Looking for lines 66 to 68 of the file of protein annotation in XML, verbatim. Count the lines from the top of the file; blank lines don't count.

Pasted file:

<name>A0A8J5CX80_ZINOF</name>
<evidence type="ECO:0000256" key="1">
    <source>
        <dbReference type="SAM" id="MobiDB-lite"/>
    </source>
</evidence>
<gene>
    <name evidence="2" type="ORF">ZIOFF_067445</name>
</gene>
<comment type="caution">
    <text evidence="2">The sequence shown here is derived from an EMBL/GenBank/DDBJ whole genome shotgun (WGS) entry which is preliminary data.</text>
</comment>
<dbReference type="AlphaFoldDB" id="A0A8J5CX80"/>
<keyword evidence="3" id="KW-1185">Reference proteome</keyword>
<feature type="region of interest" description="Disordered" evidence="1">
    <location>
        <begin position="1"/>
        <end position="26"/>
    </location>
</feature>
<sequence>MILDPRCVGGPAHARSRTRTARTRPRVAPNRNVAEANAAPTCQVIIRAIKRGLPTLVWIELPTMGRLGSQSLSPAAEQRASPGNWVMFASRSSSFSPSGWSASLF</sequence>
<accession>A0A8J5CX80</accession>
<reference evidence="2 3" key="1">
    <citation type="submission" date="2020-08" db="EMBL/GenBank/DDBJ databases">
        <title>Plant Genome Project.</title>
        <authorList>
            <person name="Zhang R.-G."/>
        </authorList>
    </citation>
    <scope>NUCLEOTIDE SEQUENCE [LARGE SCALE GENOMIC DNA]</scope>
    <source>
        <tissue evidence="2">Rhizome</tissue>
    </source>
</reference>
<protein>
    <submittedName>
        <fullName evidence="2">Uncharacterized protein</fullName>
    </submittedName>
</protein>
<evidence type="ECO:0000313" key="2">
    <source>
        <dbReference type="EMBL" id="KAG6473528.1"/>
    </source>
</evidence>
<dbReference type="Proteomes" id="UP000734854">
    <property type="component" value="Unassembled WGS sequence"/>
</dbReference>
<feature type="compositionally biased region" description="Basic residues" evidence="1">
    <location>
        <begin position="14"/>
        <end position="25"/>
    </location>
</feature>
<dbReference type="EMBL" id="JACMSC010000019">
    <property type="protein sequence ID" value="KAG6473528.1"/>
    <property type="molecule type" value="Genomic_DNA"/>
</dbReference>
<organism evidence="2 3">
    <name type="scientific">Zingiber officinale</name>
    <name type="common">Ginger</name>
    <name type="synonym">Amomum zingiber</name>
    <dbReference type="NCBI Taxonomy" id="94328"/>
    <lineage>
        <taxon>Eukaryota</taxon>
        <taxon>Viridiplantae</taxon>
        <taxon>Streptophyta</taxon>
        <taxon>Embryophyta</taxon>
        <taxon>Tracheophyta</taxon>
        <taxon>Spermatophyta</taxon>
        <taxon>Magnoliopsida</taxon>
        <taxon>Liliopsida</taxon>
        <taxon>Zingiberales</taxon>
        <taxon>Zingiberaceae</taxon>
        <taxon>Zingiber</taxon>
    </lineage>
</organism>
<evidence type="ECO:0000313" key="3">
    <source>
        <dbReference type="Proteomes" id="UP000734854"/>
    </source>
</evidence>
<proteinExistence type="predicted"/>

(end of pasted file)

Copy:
        <taxon>Streptophyta</taxon>
        <taxon>Embryophyta</taxon>
        <taxon>Tracheophyta</taxon>